The post was authored by Emily Potts with contributions from Whitney Sherman.
Whitney Sherman is an award-winning illustrator and director of the MFA in Illustration Practice at Maryland Institute College of Art. She is also author of Playing with Sketches, 50 creative exercises for designers and artists (Rockport Publishers).
We asked Sherman for advice on how to draw. She also offers up five drawing exercises from her book to help anyone get started.
Why do you think it’s so hard for people to get started drawing?
For non-artists, I think that the culture of drawing is not extended or continued with or for them beyond early childhood. Grade schools and high schools, for the most part, value math and science over the arts, which gets cut out when budgetary pressures arise. What is then neglected is the haptic qualities of “making,” which can contribute to retention of learning as well as foster communication. If a non-artist is only shown an example of classical or academic drawing, they will be thwarted by not having those skills. If encouraged to make native marks [draw in their own way] and be respected for that, most people would grow up with less doubt on their ability to draw and would enjoy the process, which is a very important part of drawing!
For creative people who are working in artforms that do not regularly encourage drawing, some of the reasons are the same – recognizing and celebrating native marks, but I think it goes a bit farther to include practice. Creatively leaning people continue drawing beyond childhood for longer than most, yet their particular area of creative focus as an adult may have not required the use of drawing, and so it is left behind, unpracticed. In both cases, having permission [from a teacher, from ones self] to draw as one does, to appreciate that and practice it will foster comfort and confidence with drawing.
I had a drawing teacher in college who said, “Draw what you see, not what you know.” Do you find that holds true for everyone?
Although I can’t say I know how everyone behaves, I do think that extended focus is very hard for most people. Numerous conditions and environments discourage this. Have you ever been bored because it feels like nothing is happening? If so, you are probably less likely to be able to focus on what is going on around you. The ability to quiet your mind and observe is central to the theme your teacher was addressing. Knowing involves conceptual thinking with additional abstract qualities based on memories of the circumstances surrounding the knowledge (Was there a smell in the air that caused us to form an opinion?). Seeing, on the other hand, requires that we participate with what is currently happening, and letting go of memory. Time is a key ingredient of seeing, although like many things, practice helps our seeing happen faster. If you purposefully act to see, you can then make the observations that allow you to translate your seeing into mark making.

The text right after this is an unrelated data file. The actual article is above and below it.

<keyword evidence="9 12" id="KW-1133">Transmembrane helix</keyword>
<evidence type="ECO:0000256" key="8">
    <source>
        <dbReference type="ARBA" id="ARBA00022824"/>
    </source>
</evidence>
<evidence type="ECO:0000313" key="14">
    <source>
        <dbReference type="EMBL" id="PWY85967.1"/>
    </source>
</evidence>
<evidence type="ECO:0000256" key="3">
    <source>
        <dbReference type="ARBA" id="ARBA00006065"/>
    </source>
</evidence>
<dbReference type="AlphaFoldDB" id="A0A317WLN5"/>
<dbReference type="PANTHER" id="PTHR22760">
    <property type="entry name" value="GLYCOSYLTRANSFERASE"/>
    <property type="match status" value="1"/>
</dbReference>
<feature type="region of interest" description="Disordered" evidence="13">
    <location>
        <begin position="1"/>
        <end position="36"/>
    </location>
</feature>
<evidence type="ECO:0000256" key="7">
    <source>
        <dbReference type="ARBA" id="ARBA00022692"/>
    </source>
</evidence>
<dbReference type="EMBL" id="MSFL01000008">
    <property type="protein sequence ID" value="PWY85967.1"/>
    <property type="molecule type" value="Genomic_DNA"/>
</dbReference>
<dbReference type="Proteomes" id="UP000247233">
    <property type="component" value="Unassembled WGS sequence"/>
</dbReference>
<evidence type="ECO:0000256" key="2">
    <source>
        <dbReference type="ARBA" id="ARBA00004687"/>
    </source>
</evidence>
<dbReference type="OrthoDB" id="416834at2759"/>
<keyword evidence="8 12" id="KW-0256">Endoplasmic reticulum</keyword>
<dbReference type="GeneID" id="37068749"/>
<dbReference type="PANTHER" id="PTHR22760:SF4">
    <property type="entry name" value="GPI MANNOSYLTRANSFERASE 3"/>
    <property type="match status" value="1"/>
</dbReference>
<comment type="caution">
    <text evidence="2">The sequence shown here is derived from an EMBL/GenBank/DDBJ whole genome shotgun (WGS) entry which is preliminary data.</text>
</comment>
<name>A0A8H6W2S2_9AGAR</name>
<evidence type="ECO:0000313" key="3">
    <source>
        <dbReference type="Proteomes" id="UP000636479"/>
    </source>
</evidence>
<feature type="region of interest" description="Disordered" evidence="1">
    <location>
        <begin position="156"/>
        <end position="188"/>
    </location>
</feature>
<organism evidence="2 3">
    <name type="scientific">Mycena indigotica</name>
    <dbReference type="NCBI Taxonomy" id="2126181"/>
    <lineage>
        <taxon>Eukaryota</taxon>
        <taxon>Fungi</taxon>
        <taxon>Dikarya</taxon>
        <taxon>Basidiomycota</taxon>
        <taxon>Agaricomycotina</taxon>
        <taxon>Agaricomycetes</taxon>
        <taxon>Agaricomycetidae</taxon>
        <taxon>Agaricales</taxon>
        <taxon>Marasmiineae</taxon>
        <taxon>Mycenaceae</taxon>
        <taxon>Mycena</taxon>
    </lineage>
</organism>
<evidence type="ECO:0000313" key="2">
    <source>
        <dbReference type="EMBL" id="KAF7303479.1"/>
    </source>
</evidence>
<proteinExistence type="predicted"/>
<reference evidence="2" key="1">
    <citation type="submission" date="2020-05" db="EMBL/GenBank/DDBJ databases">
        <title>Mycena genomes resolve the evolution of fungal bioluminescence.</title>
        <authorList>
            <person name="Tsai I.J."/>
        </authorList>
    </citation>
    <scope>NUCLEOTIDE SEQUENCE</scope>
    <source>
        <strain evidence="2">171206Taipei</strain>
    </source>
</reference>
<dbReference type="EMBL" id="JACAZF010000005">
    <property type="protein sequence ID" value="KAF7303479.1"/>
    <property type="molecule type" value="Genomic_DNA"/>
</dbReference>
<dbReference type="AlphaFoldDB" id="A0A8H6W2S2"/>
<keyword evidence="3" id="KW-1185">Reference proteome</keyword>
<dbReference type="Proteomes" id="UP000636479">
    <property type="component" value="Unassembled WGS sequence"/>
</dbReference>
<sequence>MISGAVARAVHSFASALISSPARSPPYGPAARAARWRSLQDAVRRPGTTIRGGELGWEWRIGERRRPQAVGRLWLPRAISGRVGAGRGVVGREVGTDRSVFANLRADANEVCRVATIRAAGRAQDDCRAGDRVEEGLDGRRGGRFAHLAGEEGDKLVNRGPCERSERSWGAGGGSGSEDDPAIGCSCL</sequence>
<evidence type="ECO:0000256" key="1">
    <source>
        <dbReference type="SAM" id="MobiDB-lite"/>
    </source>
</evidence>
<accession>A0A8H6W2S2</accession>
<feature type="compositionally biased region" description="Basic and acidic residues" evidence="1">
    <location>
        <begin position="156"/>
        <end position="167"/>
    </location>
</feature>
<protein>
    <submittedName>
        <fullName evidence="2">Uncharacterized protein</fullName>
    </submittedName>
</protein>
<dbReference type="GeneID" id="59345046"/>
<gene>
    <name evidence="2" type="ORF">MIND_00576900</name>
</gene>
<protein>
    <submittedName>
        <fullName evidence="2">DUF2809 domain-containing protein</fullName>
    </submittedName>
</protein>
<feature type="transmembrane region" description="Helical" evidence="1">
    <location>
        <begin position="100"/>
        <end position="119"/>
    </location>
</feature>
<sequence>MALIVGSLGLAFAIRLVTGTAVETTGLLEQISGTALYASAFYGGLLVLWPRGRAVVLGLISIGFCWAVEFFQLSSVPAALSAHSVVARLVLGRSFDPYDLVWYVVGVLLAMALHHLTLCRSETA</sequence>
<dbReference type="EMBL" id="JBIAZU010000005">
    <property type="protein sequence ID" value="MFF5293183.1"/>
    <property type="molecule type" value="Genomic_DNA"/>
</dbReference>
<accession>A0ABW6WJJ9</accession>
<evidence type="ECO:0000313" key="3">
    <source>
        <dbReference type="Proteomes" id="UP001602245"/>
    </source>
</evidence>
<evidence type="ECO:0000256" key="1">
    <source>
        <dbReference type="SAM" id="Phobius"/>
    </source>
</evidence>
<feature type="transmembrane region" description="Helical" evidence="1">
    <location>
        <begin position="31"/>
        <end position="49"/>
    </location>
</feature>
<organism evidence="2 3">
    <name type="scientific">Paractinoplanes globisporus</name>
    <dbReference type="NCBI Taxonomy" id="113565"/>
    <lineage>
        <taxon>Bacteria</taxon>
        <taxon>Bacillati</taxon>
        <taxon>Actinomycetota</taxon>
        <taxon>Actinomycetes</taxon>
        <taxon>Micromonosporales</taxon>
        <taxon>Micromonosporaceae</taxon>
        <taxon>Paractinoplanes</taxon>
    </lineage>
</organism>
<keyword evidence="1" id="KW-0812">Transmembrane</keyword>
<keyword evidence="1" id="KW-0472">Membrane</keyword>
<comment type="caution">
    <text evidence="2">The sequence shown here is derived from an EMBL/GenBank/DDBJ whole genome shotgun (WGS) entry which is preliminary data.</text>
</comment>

Here are five exercises taken from Playing with Sketches to help anyone get started drawing:
Anyone can doodle. It’s as simple as putting pen or pencil to paper and randomly sketching anything that comes to mind. Doodles come in any shape or form, and in any color. But don’t let the simplicity of this exercise fool you!
Doodling increases your visual literacy and helps you process ideas, even when you are not trying! Experiment with different materials, and draw whatever comes to mind. You can also recruit your friend and co-workers to develop a doodle quilt using sticky notes in different colors.
This exercise is based on a Surrealist game. Simply grab a sheet of paper—it can be a page from an old paperback book, or anything with markings—and place dots on specific words or letters. You choose what set of marks, words, or letters you want. Then connect the dots with straight, curved, or zigzag lines to create a pattern. These exercises reveal hidden patterns, show you how choices can make a difference, and will help you engage in randomness to take your work a few steps further.
If you have been drawing for sometime and are feeling stuck or uninspired by your marks, it may be time to reinvent. Years ago I had developed a drawing method that involved rendering minute and exact details using graphite pencils on a fine surfaced drawing paper (Strathmore Drawing paper). I was bored, and so I set out to change my habit by using tools and paper that were the exact opposite—ink in a faulty dip pen on hot press paper, which is slightly spongy. I also used my non-dominant hand and no photo reference.
This habit-breaking exercise lasted for a few months. It felt awkward and I didn’t expect anything massive to come from it, but it did! When I went back to drawing with familiar tools, I was breaking down the image in different ways and drawing with less restrictions.
Choose one theme or one kind of object, and only draw that thing during the course of a day. You can vary your approach to this by choosing an animate or inanimate object, a color, a size of something, things that are scary or make you laugh, or things that start with a specific letter.
You can also use synonyms, such as things that move you emotionally versus things that literally move you, like modes of transportation. The more thoughtful you can be, the more you exercise your concept-building abilities as well as you hand skills.
Take 25 blank index cards and cut them into thirds. On the first stack, print an adjective on each card, on the next stack, print a noun, and on the third stack print a verb on each card. Shuffle each stack separately, then draw one card from each pile and put them next to each other, forming a phrase such as Devilish/Book/Laughing, and draw it.
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